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disruptive force began to appear in the government, and many of the provinces, remote from the center of the Empire, regained

their independence. Indeed, near the close

of his reign, the disintegration became alarming; and when the government passed by his

death, in the year 833, to his brother Al Motassem, the Empire seemed on the verge

of dissolution. The latter sovereign received the name of the Octonary, for he

had fought eight victorious battles with the

enemies of Islam. His reign, however, is

chiefly notable for the fact that at this time

the Seljukian Turks began to be a powerful

element both in the armies and government

of the Caliphate. The Seljuk soldiers surpassed in courage and vigor any others who

ranged themselves under the Crescent. During the siege of Amorium, in Phrygia, in the

year 838, in which the army of the Emperor

Theophilus was environed by the Mohammedans, it was the Turkish cavalry that

dealt the most terrible blows to the Greeks.

Thirty thousand of the Christians were

taken captive and reduced to slavery, and

another thirty thousand were slaughtered on

the field. From this time forth, the Turks

were received into the capital. They became the guards of the Caliph's palace,

and it was not long until they held the same

relation to the government as did the praetorian cohort six hundred years before to

the Imperial household in Rome. It was estimated that by the middle of the ninth century there were fully fifty thousand Turks in


This new and dangerous patronage of the

Caliphate bestowed on a race of lawless

foreigners warlike, restless, and audacious,

became in a short time the bane of the

Mohammedan countries. Even during

the reign of Motassern, who was the

Edward Confessor of the East, the quarrels of his Turkish guards with the native inhabitants of Baghdad produced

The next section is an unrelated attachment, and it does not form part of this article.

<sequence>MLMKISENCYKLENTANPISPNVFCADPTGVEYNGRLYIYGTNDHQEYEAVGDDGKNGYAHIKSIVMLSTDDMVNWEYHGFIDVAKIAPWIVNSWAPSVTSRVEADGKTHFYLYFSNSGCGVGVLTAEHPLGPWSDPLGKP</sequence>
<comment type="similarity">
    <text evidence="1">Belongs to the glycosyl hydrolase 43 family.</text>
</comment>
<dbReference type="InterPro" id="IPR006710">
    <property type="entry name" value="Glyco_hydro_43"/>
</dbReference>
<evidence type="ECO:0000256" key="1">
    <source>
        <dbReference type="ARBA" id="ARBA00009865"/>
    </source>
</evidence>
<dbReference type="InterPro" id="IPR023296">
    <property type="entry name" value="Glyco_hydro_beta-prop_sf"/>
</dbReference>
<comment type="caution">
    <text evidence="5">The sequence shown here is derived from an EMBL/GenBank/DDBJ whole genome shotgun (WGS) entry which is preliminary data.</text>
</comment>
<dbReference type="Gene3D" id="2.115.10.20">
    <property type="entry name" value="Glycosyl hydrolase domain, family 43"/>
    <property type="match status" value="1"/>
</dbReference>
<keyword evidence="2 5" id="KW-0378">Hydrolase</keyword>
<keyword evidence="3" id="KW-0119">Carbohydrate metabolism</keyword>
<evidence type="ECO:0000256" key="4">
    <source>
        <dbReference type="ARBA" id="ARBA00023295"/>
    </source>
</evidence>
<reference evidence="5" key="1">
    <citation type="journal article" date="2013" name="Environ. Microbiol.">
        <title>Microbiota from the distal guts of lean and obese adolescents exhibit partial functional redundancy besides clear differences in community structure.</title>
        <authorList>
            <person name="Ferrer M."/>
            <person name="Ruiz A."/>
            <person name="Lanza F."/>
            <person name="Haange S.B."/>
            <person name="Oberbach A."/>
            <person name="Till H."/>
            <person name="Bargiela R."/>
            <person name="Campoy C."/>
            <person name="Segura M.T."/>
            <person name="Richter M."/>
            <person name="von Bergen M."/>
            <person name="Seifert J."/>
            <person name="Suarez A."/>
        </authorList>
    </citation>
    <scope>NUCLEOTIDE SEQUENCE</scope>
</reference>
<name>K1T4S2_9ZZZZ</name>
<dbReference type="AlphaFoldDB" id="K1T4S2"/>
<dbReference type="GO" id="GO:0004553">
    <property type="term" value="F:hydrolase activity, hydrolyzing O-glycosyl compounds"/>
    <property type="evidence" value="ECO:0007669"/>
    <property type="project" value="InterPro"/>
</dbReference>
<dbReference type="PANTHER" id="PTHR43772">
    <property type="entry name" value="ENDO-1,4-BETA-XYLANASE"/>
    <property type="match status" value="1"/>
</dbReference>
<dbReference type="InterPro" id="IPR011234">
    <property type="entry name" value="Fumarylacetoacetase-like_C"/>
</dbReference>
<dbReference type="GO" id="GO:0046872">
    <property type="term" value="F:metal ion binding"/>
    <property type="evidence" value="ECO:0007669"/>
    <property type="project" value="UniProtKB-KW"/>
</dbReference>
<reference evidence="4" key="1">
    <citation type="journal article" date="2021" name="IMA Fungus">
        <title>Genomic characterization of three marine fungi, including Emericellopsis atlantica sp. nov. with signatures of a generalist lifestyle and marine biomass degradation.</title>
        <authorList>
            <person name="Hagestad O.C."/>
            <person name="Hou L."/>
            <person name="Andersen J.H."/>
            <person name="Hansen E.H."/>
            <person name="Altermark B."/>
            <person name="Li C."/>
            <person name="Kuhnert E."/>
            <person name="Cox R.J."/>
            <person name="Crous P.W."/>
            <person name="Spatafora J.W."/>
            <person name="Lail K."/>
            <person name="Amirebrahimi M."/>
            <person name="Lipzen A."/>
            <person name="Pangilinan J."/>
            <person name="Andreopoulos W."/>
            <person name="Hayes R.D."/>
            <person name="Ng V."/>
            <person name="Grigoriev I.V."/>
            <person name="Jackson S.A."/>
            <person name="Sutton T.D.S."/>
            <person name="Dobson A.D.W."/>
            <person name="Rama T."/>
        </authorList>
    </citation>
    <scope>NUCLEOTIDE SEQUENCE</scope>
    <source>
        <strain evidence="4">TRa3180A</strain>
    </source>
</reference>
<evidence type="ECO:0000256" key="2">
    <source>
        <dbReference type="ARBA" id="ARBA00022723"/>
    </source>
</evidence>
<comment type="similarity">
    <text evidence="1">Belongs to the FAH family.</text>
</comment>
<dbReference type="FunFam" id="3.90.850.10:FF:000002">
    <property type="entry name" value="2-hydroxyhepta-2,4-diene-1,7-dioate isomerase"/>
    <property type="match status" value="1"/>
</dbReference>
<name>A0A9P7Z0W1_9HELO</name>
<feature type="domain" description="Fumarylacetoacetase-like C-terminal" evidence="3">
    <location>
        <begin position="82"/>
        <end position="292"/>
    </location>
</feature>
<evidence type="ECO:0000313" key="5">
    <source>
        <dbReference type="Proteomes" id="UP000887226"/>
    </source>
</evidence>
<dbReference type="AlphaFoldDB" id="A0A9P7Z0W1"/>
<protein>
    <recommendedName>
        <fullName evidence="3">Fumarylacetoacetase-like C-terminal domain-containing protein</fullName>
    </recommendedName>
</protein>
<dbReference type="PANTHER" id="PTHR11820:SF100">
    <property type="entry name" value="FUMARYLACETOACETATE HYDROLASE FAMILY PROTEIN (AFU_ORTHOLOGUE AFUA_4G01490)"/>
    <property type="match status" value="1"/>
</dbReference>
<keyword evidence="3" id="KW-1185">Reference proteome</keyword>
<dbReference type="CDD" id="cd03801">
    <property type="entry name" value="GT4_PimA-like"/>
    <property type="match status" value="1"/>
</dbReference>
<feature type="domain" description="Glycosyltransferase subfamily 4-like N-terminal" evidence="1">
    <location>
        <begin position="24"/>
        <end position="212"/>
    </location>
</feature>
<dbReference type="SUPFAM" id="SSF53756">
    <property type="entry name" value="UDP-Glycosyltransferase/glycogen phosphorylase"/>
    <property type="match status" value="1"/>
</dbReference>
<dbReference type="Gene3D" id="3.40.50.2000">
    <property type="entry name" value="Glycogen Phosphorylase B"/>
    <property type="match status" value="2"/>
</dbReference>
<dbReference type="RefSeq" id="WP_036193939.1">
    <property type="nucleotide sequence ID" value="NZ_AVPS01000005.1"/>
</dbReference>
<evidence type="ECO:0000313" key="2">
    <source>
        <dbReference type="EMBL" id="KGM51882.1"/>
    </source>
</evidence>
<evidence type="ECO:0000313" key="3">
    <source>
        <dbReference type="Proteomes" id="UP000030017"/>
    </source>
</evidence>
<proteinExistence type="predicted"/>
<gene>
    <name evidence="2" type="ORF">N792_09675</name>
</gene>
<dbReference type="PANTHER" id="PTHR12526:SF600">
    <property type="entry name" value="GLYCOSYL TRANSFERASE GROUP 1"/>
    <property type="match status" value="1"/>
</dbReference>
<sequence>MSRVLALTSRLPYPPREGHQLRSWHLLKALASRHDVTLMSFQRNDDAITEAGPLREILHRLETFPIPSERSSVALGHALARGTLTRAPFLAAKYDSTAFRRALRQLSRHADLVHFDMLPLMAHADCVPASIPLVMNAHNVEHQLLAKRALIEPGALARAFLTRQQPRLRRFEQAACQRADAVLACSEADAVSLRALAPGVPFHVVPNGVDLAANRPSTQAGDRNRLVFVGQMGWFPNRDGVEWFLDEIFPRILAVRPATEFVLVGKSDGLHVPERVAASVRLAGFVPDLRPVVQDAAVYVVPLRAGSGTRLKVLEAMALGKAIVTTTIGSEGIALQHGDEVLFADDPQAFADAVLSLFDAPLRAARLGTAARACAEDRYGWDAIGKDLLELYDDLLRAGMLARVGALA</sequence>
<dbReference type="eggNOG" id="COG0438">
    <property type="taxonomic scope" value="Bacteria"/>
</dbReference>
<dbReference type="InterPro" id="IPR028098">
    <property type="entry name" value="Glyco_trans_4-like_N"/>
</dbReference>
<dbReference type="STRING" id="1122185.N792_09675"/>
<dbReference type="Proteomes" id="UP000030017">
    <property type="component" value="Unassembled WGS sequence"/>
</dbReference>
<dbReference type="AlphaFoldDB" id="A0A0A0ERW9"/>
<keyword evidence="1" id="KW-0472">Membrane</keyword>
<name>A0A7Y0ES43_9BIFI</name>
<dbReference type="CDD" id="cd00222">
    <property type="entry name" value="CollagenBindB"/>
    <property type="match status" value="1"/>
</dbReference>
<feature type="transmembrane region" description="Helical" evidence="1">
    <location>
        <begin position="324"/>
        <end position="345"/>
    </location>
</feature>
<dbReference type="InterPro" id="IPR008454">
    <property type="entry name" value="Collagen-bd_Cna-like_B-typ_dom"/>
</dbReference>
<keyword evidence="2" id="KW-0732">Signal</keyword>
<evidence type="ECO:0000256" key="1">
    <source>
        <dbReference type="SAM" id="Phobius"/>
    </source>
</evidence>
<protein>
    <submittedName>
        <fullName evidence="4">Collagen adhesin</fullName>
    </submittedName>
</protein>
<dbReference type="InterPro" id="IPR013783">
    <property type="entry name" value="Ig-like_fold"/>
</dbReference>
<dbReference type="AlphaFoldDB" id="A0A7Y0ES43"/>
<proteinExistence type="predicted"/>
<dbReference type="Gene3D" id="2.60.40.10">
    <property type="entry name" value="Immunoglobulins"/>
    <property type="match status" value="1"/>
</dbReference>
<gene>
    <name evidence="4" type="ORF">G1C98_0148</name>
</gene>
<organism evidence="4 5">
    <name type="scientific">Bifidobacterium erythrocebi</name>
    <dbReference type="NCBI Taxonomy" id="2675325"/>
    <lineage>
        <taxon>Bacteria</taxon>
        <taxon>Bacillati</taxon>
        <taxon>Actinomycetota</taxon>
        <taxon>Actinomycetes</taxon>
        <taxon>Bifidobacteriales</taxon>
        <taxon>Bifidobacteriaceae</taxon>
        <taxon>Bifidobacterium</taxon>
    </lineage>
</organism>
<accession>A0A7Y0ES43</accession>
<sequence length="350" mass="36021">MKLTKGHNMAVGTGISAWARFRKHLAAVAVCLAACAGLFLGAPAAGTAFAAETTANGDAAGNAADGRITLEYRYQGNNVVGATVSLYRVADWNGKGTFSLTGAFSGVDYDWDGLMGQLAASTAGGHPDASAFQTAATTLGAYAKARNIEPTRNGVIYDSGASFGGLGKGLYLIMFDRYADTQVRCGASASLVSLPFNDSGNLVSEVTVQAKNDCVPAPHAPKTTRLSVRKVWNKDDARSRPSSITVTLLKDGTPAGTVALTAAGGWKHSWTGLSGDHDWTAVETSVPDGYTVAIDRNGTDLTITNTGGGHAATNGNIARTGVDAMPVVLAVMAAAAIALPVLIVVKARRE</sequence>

so great turbulence and rioting in the

city that the Emperor was constrained to

retire with his favorites to Samara on the

Tigris, about forty miles distant from the

capital and there establish a new royal

residence. The Caliph Motawakkel, next after Vathek, son of Motassern, still further

encouraged the Turkish ascendancy until

the guards, having come to prefer the Prince

Montasser, son of the Caliph, murdered

their master and set up the youth in his

stead. The latter enjoyed or suffered the

fruits of his crime no more than six months,

when the same power that had created,

destroyed him, and set up his brother Mostain,

who reigned until 866. From this time

until the close of the century, four other

obscure Caliphs-Motaz, Mohtadi, Motammed, and Motadhed-succeeded each other in

rapid succession in the Caliphate. The

following century was occupied with nine

additional reigns, being those of Moktafi,

Moktader, Kaher, Khadi, Mottaki, Mostakfi,

Mothi, Tai, and Kader. Except in a special

history of the Eastern Caliphate, but little

interest would be added to the general annals

of mankind by reciting in detail the bloody

and criminal progress of events on the Tigris

and in Asia Minor.

In the following-the tenth-century the

ascendancy of the Seljukian Turks became

more and more pronounced, and their intolerable domination was felt and resented

almost equally by the more quiet Mohammedans of the southwest districts of the

Caliphate and by the Christians who, especially

in the Holy Land, were subjected to every

humiliation and barbarity which the Seljuks

could well invent. This circumstance, viewed

from the Asiatic standpoint, was the antecedent condition of that fierce turmoil of

excitement and wrath which spread through

Western Europe in the latter half of the

eleventh century and broke out in the wild

flame of the Crusades.

Meanwhile the Crescent still floated over

Spain. For in the great proscription of the

Ommiyades a royal youth, named Abderrahman, son of Merwan II, escaped the rage of

the Abbassides and fled into Western Africa.

From thence he made his way into Spain,

where, on the coast of Andalusia, he was saluted with the acclamations of the people.

He was hailed by all parties as the lineal descendant and rightful successor of the great

Ommiyah, and therefore entitled to reign over

the western followers of the Prophet. After